Iredell Memorial Hospital, a 247-bed facility located in Statesville, North Carolina, had a challenge with its segregation of pharmaceutical waste. Classified as an LQG facility for the generation of hazardous waste, they were over-categorizing pharmaceutical waste in both their nursing unit and pharmacy. Iredell was generating 4 times the national average for like-size hospitals.
We sought to understand Iredell’s specific needs. There were multiple assumptions that had been made about the type of waste being generated within the facility and we needed to understand first-hand the reality versus the assumption. Our team walked the hospital to map current processes, talked with nursing staff to assess their understanding of segregation requirements, and conducted superficial “bin-checks” to understand the level of segregation correction required. The Daniels team conducted audits of the black bins throughout the facility. During the audits, we quickly identified items that had been over-categorized as hazardous waste – partially full saline bags, gloves, expired medications, packaging, and non hazardous RCRA.
Our team requested a list from the Pharmacy to take stock all of the drugs Iredell used on site. Based off of this list, we ran a full formulary analysis to show the coding of the drugs, and then worked with the Nurse Manager of each unit to put together a customized list of all the drugs that were classified as hazardous.
Prior to the rollout of Daniels’ non-haz Pharmasmart reusable containers, the Daniels team worked with nursing staff facility-wide to provide new education on correct categorization and segregation of hazardous waste. Taking examples from the waste audits, we provided clear direction on the general waste disposal of packaging and saline bags, and worked with facility staff to determine how many locations required non-hazardous waste containers and the optimal location for safety and accessibility.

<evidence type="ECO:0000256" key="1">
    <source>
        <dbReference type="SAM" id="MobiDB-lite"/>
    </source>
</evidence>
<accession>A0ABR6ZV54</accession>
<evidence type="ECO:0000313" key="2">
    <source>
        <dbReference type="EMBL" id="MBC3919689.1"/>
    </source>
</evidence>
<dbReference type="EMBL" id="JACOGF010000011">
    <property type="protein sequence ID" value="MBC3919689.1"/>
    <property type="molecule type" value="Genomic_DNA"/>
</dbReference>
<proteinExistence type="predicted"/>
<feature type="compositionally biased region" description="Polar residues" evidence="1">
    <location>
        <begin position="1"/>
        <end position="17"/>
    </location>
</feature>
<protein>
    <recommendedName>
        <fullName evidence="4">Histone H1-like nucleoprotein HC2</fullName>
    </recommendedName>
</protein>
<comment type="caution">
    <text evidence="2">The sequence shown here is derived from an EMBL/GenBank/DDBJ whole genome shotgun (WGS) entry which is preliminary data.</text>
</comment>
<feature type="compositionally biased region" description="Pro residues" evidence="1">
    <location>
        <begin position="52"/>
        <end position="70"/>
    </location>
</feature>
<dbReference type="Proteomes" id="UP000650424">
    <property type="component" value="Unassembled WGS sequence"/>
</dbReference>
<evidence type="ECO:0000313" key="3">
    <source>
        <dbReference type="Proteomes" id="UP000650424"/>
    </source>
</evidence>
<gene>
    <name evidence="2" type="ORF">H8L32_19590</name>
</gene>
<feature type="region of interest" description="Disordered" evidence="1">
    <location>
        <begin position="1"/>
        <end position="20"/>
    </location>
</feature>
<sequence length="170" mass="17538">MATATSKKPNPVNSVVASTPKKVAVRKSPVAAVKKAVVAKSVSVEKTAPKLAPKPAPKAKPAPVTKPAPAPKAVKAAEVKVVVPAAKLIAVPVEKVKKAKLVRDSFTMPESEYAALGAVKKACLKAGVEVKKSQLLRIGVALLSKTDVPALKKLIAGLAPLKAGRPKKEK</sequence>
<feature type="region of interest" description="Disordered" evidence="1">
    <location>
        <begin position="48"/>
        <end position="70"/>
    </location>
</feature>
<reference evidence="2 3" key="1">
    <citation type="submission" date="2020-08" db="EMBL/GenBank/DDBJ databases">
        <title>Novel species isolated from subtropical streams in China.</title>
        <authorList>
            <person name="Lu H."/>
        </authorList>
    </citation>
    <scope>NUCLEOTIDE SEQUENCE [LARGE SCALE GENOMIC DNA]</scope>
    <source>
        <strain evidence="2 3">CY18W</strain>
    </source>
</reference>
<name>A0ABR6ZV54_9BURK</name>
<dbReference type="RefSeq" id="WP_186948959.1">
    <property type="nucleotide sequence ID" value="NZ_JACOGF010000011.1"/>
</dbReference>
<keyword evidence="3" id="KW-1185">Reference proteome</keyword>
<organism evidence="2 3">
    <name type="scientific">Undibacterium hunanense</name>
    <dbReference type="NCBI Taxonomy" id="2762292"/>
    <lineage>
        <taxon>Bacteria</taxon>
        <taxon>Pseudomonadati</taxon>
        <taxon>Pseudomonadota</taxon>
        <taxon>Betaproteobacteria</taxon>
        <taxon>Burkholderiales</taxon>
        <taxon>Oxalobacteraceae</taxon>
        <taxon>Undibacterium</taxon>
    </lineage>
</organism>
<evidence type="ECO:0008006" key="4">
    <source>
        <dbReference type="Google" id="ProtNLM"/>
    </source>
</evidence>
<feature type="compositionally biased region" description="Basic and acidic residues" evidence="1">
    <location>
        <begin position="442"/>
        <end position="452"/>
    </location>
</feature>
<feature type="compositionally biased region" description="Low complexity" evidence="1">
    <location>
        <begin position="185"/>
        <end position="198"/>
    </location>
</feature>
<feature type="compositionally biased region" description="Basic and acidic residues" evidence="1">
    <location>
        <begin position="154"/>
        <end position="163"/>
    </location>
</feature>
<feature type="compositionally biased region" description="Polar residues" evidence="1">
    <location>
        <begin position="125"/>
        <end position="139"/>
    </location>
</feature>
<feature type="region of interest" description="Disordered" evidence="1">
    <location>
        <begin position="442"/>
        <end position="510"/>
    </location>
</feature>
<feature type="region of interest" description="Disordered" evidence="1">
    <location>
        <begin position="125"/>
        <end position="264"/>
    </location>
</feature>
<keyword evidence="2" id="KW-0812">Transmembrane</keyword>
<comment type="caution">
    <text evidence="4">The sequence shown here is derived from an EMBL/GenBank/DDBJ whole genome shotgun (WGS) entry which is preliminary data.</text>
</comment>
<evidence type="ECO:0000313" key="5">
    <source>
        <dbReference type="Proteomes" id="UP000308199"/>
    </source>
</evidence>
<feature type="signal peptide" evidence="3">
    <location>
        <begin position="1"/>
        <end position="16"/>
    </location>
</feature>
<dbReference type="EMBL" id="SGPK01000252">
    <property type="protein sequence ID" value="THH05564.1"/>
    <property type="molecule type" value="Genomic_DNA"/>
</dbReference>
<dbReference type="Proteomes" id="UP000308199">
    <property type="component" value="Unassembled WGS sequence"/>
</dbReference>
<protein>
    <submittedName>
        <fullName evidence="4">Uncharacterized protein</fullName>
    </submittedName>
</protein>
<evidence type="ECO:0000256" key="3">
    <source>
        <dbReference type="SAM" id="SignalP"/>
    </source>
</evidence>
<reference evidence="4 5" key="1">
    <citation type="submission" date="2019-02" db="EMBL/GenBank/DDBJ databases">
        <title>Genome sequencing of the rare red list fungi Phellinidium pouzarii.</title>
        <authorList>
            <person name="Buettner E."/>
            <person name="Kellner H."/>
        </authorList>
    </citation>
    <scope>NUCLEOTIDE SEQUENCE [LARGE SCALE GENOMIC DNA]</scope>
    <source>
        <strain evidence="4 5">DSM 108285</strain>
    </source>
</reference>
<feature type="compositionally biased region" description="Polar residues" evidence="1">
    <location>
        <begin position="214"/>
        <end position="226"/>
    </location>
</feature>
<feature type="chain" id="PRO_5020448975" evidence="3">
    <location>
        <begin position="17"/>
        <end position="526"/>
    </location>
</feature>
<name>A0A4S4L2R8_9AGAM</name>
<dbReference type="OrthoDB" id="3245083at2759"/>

Daniels rolled out its range of non-hazardous Pharmasmart containers throughout the Iredell facility. After assessment, we were able to reduce and optimize the number of locations required to ensure they were the most accessible locations for staff to safely access. To support each location, the Daniels team developed a “cheat sheet” for clear identification of hazardous drugs that sat above each container to quickly determine any drugs or items that should be re-appropriated into a black bin. In anticipation of the reduced hazardous waste volume, all black bins were reduced in size from 17 gallon to 3 gallon or less.
For 16 months, the Daniels Pharmaceutical and Hazardous segregation program has been in place and, since implementation, Iredell Memorial Hospital has seen a reduction from an LQG generator to an SQG generator in volumes of hazardous waste. Through the process, Daniels has been able to achieve a 35% cost reduction for the facility, while delivering continued education to ensure staff are aware of the risks, costs and compliance hazards of misappropriation. Through our continued partnership and further education, we hope to continue the downward trend of costs and plan to expand service at Iredell.
The Daniels Team provided subject matter experts which immediately developed credibility with Department Directors to help break down silos and hardwire the new waste stream. I believe we could not have obtained these types of results if it were not for Daniels.